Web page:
Primary surgical resection with negative margins is considered the mainstay therapy for sialoblastomas.5,8,10,11
In cases complicated by metastases, recurrences, or difficulties in surgical access or resectability, additional chemotherapy and/or radiation may be necessary.12,13
Neoadjuvant chemotherapy and/or radiation may result in good response. Saribeyoglu et al.
reported on a patient with locally recurrent sialoblastoma who was treated with chemotherapy only, obviating the need for surgical intervention.13
Optimistically, that patient was in remission for 4 years at the time of publication. However, this is an isolated report of a durable response; most of the published reports lack long term follow-up. Scott et al.
reported a young girl with a sialoblastoma which had also metastasized to the lungs. The tumor was resected after a good response to neo-adjuvant chemotherapy; pulmonary metastases were treated by partial lobectomy.14
Only six months of follow up was reported for this patient. Ersoz et al.
describe a patient still receiving chemotherapy for pulmonary relapse at the time of the report.6
Likewise, Prigent et al.
described a patient with sialoblastoma and pulmonary metastases who was in remission one year following neoadjuvant chemotherapy and resection.12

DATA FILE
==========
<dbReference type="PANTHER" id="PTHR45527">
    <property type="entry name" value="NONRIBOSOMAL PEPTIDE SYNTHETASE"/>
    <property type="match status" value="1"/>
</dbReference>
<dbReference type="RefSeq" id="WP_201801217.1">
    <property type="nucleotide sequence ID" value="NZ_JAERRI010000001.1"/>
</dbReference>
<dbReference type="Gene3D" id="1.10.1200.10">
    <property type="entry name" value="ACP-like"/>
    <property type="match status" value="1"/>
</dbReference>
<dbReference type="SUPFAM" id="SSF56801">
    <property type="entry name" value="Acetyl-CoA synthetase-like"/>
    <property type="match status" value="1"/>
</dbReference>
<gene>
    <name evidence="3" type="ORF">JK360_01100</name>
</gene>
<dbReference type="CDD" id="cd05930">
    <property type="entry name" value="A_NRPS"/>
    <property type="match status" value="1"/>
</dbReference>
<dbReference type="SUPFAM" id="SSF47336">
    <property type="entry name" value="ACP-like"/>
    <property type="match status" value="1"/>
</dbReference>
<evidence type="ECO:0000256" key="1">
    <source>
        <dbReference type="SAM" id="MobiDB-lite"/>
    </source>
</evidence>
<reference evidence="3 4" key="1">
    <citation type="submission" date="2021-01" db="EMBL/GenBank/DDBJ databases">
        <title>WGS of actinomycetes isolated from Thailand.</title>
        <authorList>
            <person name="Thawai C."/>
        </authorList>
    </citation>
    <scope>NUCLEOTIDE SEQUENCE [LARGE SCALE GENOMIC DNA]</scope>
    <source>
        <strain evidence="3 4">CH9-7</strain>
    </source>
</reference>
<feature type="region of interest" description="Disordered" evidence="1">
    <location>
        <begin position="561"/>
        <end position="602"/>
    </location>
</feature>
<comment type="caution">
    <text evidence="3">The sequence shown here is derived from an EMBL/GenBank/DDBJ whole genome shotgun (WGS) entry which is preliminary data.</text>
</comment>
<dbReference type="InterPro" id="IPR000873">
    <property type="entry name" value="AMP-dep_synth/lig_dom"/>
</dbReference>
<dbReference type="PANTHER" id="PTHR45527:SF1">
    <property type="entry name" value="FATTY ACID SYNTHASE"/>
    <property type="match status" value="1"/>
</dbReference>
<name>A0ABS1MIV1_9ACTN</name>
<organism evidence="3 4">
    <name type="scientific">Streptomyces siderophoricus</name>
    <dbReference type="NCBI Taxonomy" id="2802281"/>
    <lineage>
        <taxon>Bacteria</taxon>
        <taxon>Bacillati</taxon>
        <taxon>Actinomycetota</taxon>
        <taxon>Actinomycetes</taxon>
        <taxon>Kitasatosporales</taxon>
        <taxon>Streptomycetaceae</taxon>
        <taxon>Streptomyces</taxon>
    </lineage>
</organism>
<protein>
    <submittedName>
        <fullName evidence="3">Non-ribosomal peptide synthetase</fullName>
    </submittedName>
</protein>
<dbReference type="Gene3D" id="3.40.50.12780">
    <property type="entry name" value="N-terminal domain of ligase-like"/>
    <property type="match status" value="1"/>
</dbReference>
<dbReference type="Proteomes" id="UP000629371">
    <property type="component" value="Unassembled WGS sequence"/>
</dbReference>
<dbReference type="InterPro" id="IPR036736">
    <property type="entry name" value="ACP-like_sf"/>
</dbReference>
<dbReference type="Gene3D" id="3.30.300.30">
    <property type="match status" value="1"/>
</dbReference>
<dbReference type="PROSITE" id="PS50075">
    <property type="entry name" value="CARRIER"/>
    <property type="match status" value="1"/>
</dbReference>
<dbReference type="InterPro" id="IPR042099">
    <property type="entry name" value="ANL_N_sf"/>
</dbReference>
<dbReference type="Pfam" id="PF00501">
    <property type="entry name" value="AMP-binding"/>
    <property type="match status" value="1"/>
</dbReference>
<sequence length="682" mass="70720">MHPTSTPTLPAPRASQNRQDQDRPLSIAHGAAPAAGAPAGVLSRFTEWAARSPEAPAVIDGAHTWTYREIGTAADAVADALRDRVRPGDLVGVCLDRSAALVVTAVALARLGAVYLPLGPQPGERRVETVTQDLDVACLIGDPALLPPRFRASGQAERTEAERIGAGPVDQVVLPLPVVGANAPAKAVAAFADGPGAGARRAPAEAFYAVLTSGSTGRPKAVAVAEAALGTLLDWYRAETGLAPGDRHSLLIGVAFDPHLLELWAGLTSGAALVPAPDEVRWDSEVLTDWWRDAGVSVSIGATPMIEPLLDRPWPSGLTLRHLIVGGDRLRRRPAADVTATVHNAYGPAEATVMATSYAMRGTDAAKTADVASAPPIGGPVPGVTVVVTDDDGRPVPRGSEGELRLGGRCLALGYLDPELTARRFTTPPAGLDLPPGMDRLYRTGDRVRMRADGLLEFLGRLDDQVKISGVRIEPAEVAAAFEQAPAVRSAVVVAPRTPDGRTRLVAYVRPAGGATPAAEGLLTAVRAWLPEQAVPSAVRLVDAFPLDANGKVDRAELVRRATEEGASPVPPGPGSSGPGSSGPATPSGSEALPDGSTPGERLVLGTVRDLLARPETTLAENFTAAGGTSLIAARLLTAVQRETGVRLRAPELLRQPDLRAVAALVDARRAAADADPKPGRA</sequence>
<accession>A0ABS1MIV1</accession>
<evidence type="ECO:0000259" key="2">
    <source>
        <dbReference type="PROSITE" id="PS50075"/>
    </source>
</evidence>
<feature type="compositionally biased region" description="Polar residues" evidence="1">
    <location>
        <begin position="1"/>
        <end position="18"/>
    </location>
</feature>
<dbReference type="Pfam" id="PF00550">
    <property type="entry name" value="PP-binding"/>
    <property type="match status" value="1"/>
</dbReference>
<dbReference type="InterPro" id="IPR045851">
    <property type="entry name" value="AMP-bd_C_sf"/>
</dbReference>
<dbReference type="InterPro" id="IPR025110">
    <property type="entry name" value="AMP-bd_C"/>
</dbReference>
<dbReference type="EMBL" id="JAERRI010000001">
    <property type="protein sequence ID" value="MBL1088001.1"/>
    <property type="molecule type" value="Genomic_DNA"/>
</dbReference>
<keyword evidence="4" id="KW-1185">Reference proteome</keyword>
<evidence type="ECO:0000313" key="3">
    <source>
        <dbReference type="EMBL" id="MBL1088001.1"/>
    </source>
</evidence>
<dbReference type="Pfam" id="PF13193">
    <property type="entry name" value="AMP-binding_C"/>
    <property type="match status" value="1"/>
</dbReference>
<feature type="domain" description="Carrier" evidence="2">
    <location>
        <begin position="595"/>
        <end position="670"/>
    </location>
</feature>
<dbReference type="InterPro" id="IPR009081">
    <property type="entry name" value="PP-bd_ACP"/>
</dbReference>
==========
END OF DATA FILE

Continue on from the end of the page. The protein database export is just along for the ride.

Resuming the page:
A novel approach to tumor recurrence was recently reported by Shan et al. In an effort to preserve facial nerve function and avoid a second extensive resection, brachytherapy with a 125I seed implant was utilized, which lead to a complete clinical response after two months. The patient was disease-free 21 months after this intervention; however the durability of this response cannot is unknown.15
In our case, the increased tumor mitotic index and cytological pleomorphism preceded development of distant metastases. Despite the initial response to Ifosfamide, Carboplati num, and Etoposide, and Cytoxan and Topo tecan, chemotherapy and radiation, these modalities did not prevent ultimate disease-progression. Importantly, surgical resection of pulmonary metastasis has lead to a durable remission.
While treatment planning for children with sialoblastomas should be individualized for each patient, surgical resection of recurrent and metastatic disease provided our patient with a long-term remission.